Although advantageous, current tactical technology has its limitations. Take, for example, body armor. It is bulky, heavy, and rigid. Designed to protect the operator from an incoming round, its reduced maneuverability can put the operator in a compromising position and greater risk. It’s a double-edged sword. You need it for protection, but wearing it increases the likelihood of an armed suspect seeing you. Although body armor serves a critical role in personal safety, the weight of the armor can hamper stability and movement, making it more challenging to balance and stop or initiate movements2.
The current generation of drones and robotics are easily detected due to their size; they are also hampered by limited battery life and mobility. Today, it is relatively easy for a suspect to hide in a place where neither a land-based robot nor a drone can navigate. Fortunately, the limitations of drone and robotic intelligence-gathering capabilities will dramatically improve in the near future.
The SWAT sniper/observer team has limitations as well. The team still relies on ballistic calculations to ensure the critical bullet hits its mark. Several variables affect bullet flight, especially at longer ranges. Those variables include distance, wind, altitude, atmospheric pressure, temperature, humidity, and the earth’s spin or the Coriolis effect. Though accurate, there is always the possibility of human error in the calculations and marksmanship3. Lastly, the sniper/observer team has the constant concern of compromise. They somewhat reduce that risk with camouflage; however, there are technologies in development to help in this regard as well.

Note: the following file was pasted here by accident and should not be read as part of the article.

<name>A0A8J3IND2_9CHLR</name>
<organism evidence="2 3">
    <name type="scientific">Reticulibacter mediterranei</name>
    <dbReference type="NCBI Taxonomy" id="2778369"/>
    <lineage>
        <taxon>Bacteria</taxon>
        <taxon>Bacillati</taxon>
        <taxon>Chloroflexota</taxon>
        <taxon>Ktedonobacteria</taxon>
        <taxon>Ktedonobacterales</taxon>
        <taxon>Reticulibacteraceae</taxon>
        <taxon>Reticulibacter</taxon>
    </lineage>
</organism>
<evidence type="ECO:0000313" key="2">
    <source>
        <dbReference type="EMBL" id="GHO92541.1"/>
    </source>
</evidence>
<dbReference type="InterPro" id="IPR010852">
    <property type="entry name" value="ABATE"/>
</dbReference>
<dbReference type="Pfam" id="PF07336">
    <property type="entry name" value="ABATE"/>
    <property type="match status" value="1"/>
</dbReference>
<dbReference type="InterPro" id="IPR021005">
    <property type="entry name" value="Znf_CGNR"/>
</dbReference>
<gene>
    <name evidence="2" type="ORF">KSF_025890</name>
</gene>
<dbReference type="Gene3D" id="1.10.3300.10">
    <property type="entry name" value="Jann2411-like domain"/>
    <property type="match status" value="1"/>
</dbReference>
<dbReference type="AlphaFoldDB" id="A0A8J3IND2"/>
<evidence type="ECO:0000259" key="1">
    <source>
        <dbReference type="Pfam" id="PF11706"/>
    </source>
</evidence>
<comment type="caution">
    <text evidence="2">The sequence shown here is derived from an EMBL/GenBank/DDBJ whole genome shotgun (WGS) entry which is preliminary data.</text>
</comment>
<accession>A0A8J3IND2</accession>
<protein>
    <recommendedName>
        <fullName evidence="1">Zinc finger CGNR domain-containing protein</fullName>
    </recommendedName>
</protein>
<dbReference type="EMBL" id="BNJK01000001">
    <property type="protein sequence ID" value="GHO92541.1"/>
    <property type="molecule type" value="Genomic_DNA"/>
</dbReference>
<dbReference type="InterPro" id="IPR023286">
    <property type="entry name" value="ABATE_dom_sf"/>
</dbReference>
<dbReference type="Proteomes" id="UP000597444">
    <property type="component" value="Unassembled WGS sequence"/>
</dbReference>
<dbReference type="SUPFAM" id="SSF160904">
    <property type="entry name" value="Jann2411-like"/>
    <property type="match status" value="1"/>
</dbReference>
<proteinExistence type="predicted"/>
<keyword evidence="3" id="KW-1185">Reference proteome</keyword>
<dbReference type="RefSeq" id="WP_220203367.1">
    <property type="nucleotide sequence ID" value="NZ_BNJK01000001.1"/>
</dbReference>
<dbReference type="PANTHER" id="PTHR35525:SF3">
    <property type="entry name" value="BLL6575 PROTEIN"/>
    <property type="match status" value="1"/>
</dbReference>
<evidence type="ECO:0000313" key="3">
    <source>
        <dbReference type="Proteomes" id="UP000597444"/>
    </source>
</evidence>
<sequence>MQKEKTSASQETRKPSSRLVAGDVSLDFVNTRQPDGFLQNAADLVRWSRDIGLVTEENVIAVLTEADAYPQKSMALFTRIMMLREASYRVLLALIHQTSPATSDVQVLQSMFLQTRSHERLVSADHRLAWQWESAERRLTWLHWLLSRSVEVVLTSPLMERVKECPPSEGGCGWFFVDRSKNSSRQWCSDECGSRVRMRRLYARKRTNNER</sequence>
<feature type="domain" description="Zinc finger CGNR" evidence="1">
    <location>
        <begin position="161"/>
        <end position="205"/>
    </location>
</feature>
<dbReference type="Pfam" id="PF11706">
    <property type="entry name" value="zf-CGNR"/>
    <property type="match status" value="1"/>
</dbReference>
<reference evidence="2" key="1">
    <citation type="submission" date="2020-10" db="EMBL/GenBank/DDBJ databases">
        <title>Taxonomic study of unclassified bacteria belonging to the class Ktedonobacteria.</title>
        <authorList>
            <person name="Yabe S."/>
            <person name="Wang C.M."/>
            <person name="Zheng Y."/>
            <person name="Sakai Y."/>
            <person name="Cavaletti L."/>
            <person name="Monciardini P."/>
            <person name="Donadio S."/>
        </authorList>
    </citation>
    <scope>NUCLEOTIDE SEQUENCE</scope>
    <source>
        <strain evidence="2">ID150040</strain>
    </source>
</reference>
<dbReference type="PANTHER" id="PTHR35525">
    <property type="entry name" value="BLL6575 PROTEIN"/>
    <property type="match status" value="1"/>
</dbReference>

Technology is improving exponentially 4. It is developing faster, getting smaller, and becoming more economical 5. What seemed impossible just a few years back is now a reality. Here’s where we’ll see the greatest changes.
Future Body Armor
Nanotechnology will enable flexible, lightweight body armor the thickness of a T-shirt instead of the cumbersome body armor now in use. The technology used in this development is the carbon nanotube or CNT. CNT properties allow for a more flexible, lightweight material with excellent shock absorbing abilities to disperse the bullet’s impact. In its early development, CNTs had obstacles that scientists were trying to overcome. The non-penetrating forces could leave severe bruising or damage internal organs, so blunt force impact was still a concern 6. This technology has now developed to the point of producing “bulletproof suits” “that can stop ammunition up to a .44 magnum.” It is still however, “hard to mass-produce carbon nanotubes and integrate it into cloth-like fabrics” 7.